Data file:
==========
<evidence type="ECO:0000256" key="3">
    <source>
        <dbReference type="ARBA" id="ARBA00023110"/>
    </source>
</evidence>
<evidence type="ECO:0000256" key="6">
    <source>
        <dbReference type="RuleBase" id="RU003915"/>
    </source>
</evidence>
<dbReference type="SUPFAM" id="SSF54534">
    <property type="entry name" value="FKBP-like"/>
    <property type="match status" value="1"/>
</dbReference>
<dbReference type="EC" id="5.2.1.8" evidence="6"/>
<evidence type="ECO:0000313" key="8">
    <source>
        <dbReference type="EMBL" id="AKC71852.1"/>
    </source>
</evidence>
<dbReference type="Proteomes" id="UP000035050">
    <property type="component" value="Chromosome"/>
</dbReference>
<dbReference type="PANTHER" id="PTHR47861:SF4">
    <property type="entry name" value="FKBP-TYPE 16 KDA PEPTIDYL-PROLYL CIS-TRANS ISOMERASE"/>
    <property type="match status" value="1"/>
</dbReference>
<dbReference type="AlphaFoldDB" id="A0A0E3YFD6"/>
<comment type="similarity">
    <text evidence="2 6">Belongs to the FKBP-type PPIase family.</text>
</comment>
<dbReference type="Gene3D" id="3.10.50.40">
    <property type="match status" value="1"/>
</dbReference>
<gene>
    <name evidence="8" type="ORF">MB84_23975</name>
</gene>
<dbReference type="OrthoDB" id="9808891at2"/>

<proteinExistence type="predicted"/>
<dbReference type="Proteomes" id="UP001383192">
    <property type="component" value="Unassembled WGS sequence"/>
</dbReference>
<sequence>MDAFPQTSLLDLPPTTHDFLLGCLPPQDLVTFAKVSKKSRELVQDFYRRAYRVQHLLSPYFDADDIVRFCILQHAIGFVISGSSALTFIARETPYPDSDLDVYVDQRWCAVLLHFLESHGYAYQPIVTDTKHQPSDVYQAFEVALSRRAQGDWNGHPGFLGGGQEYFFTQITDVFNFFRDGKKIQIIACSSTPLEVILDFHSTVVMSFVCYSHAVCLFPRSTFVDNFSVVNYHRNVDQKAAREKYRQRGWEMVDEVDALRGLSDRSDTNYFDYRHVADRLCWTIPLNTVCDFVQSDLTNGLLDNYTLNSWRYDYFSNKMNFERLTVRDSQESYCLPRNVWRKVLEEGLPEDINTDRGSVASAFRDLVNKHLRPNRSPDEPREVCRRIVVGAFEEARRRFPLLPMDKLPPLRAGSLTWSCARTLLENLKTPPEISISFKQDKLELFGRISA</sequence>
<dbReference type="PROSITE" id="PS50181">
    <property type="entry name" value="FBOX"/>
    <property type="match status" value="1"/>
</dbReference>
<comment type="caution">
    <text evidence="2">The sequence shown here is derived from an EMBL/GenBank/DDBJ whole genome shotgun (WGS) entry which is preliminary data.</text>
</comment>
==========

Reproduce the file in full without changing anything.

<evidence type="ECO:0000256" key="3">
    <source>
        <dbReference type="ARBA" id="ARBA00023110"/>
    </source>
</evidence>
<evidence type="ECO:0000256" key="6">
    <source>
        <dbReference type="RuleBase" id="RU003915"/>
    </source>
</evidence>
<dbReference type="SUPFAM" id="SSF54534">
    <property type="entry name" value="FKBP-like"/>
    <property type="match status" value="1"/>
</dbReference>
<dbReference type="EC" id="5.2.1.8" evidence="6"/>
<evidence type="ECO:0000313" key="8">
    <source>
        <dbReference type="EMBL" id="AKC71852.1"/>
    </source>
</evidence>
<dbReference type="Proteomes" id="UP000035050">
    <property type="component" value="Chromosome"/>
</dbReference>
<dbReference type="PANTHER" id="PTHR47861:SF4">
    <property type="entry name" value="FKBP-TYPE 16 KDA PEPTIDYL-PROLYL CIS-TRANS ISOMERASE"/>
    <property type="match status" value="1"/>
</dbReference>
<dbReference type="AlphaFoldDB" id="A0A0E3YFD6"/>
<comment type="similarity">
    <text evidence="2 6">Belongs to the FKBP-type PPIase family.</text>
</comment>
<dbReference type="Gene3D" id="3.10.50.40">
    <property type="match status" value="1"/>
</dbReference>
<gene>
    <name evidence="8" type="ORF">MB84_23975</name>
</gene>
<dbReference type="OrthoDB" id="9808891at2"/>

<proteinExistence type="predicted"/>
<dbReference type="Proteomes" id="UP001383192">
    <property type="component" value="Unassembled WGS sequence"/>
</dbReference>
<sequence>MDAFPQTSLLDLPPTTHDFLLGCLPPQDLVTFAKVSKKSRELVQDFYRRAYRVQHLLSPYFDADDIVRFCILQHAIGFVISGSSALTFIARETPYPDSDLDVYVDQRWCAVLLHFLESHGYAYQPIVTDTKHQPSDVYQAFEVALSRRAQGDWNGHPGFLGGGQEYFFTQITDVFNFFRDGKKIQIIACSSTPLEVILDFHSTVVMSFVCYSHAVCLFPRSTFVDNFSVVNYHRNVDQKAAREKYRQRGWEMVDEVDALRGLSDRSDTNYFDYRHVADRLCWTIPLNTVCDFVQSDLTNGLLDNYTLNSWRYDYFSNKMNFERLTVRDSQESYCLPRNVWRKVLEEGLPEDINTDRGSVASAFRDLVNKHLRPNRSPDEPREVCRRIVVGAFEEARRRFPLLPMDKLPPLRAGSLTWSCARTLLENLKTPPEISISFKQDKLELFGRISA</sequence>
<dbReference type="PROSITE" id="PS50181">
    <property type="entry name" value="FBOX"/>
    <property type="match status" value="1"/>
</dbReference>
<comment type="caution">
    <text evidence="2">The sequence shown here is derived from an EMBL/GenBank/DDBJ whole genome shotgun (WGS) entry which is preliminary data.</text>
</comment>